Assess your own attitudes about being part of a collaboration
These scales are intended to get people in a collaboration to realize what is desirable and perhaps to both reflect and to talk among themselves about these features. Neither has official scoring levels with inferences made explicit. For example, one can tell whether one collaborator is more ready for interdisciplinarity than another, but not how much is “enough.” They are eye-opening if taken individually, and background for a group discussion if taken together.
Stokols, D., Fuqua, J., Gress, J., Harvey, R., Phillips, K., Baezconde-Garbanati, L., . . . Trochim, W. (2003). Evaluating transdisciplinary science. Nicotine and Tobacco Research, 5 Supplement 1, S21-39.
Stokols, D., Harvey, R., Gress, J., Fuqua, J., & Phillips, K. (2005). In vivo studies of transdisciplinary scientific collaboration: Lessons learned and implications for active living research. American Journal of Preventive Medicine, 28(2S2), 202-213.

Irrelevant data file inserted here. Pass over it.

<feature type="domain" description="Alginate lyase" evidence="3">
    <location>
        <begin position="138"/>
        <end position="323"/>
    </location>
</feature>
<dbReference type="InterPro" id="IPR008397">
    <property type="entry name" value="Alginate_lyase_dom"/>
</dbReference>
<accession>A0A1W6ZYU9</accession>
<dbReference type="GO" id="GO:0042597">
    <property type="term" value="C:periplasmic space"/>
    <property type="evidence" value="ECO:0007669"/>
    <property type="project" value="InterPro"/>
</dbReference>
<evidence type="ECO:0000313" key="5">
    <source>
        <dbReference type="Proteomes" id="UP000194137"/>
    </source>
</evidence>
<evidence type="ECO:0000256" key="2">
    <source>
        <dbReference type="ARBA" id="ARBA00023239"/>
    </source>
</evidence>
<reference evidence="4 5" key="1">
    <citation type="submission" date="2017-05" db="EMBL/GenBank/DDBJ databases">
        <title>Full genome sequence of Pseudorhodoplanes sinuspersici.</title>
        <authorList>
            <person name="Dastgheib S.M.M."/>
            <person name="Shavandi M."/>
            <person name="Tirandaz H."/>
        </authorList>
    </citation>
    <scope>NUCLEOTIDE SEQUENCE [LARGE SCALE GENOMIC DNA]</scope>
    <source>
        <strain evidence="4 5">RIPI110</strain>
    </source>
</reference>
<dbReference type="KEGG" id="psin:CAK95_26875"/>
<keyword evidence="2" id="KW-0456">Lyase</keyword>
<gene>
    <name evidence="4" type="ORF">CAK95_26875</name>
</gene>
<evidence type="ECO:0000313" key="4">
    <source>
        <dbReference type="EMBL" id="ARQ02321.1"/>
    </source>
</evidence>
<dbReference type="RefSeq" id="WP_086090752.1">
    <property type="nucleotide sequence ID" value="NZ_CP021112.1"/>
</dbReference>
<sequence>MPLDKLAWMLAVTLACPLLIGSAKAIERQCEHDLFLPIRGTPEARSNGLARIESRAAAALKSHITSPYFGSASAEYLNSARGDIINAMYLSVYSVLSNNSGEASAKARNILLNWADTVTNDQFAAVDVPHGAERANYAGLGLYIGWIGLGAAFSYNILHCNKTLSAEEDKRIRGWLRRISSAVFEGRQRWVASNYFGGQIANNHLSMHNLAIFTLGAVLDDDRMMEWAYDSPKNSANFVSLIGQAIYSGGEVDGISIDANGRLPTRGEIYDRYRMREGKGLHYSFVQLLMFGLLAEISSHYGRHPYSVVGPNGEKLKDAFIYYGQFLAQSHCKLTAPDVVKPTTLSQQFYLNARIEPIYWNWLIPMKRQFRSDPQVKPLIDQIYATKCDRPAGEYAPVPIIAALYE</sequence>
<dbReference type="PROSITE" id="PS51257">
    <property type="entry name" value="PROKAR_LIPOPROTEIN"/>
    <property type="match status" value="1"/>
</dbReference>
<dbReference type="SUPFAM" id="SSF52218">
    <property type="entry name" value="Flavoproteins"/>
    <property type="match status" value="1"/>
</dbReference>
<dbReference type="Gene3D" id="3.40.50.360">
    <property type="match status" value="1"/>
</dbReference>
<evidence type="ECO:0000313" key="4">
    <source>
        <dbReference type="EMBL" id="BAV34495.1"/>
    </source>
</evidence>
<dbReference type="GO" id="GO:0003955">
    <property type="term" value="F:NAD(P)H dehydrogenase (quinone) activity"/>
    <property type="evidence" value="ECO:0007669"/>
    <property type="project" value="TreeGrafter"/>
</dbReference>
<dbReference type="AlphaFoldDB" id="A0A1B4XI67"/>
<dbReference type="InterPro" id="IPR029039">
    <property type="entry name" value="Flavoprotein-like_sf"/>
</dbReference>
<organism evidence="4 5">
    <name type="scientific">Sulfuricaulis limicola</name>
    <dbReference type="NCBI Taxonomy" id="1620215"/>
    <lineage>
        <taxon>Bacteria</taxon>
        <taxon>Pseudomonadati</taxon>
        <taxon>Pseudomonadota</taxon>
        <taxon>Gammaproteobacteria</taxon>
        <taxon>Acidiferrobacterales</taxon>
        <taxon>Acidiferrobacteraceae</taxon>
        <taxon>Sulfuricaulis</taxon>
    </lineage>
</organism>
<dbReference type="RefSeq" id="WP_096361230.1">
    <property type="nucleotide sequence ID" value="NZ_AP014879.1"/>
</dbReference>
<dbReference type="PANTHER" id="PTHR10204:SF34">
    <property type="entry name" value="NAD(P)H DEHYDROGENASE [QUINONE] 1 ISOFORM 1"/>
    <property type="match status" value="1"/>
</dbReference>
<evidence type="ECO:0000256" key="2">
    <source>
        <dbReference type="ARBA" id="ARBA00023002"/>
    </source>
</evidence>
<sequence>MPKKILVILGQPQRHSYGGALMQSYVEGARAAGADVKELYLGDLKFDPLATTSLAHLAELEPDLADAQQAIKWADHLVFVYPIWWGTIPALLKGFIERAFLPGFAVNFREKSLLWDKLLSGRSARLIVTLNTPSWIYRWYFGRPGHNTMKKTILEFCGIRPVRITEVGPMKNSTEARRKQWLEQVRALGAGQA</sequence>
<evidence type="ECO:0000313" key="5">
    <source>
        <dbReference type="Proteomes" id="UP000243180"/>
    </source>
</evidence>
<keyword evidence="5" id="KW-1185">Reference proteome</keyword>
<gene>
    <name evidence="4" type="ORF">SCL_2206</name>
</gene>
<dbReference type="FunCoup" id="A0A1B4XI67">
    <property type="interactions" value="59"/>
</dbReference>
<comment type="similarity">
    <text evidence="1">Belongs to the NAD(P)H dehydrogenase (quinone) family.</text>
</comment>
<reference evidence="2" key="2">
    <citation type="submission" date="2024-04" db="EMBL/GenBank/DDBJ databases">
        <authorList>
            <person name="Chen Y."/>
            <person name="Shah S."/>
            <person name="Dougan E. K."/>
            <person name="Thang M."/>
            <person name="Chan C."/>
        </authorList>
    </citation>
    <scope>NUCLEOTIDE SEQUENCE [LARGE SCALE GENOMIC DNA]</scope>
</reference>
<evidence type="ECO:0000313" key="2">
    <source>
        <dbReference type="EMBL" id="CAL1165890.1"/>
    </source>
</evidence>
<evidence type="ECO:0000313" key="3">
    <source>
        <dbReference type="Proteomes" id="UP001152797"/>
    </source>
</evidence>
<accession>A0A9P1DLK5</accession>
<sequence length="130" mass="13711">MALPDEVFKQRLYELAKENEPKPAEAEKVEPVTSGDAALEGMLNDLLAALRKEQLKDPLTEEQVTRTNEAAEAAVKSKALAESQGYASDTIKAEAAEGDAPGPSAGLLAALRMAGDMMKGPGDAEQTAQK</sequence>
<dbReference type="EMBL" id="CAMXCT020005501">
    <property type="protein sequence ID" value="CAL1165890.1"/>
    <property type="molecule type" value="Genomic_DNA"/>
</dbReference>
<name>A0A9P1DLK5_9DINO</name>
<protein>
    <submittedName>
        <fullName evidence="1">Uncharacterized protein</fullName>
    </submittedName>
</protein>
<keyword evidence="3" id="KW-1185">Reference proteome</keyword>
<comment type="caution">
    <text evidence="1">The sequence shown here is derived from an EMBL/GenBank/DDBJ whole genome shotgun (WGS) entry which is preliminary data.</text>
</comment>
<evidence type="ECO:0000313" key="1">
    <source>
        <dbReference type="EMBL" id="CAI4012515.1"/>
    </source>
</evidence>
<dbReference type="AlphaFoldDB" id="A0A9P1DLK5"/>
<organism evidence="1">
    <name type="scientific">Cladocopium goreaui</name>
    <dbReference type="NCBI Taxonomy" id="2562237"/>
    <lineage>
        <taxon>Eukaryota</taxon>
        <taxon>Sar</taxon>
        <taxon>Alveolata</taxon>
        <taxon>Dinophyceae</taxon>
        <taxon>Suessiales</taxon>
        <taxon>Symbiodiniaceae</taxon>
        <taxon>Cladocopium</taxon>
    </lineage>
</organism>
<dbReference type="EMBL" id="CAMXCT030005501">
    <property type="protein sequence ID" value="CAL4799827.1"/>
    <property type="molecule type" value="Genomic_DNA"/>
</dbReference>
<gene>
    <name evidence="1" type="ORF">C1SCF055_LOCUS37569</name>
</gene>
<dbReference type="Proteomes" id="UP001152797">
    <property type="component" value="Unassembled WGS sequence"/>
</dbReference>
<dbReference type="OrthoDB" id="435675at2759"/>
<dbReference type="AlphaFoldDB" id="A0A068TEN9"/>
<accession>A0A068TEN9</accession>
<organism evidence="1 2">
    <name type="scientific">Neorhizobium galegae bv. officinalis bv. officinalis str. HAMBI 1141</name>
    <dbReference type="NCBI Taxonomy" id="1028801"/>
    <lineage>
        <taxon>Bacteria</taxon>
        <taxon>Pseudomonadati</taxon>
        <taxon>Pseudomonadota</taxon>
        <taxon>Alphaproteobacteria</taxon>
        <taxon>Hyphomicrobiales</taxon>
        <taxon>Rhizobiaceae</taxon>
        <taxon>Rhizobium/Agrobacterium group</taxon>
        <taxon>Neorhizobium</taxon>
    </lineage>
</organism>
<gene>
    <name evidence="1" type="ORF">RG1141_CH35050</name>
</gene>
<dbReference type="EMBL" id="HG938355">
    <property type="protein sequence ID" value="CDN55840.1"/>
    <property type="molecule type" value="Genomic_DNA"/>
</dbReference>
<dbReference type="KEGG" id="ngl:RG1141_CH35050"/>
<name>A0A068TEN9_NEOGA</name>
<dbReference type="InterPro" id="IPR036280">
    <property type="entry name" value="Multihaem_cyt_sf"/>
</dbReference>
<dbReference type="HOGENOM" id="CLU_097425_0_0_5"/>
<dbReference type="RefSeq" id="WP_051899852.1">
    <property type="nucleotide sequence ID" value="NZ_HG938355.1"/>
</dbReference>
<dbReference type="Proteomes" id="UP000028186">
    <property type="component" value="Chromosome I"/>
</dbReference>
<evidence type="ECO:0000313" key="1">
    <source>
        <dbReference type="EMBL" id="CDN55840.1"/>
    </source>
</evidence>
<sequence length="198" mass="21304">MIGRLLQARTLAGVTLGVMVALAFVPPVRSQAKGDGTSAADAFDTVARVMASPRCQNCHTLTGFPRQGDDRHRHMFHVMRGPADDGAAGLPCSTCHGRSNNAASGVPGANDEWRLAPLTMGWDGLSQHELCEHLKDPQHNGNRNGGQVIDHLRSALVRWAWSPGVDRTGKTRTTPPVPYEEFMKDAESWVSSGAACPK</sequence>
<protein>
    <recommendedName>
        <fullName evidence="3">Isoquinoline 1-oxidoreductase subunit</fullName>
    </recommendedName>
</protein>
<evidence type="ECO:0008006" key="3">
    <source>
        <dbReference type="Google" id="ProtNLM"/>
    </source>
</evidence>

Hall, K., Stokols, D., Moser, R., Taylor, B., Thornquist, M., Nebeling, L., . . . Jeffery, R. (2008). The collaboration readiness of transdisciplinary research teams and centers: Findings from the National Cancer Institute TREC baseline evaluation study. American Journal of Preventive Medicine, 35(2S), 161-172.
Misra, S., Stokols, D., & Cheng, L. (2015). The Transdisciplinary Orientation Scale: Factor structure and relation to the integrative quality and scope of scientific publications. Journal of Collaborative Healthcare and Translational Medicine, 3(2) 1042, 1-10.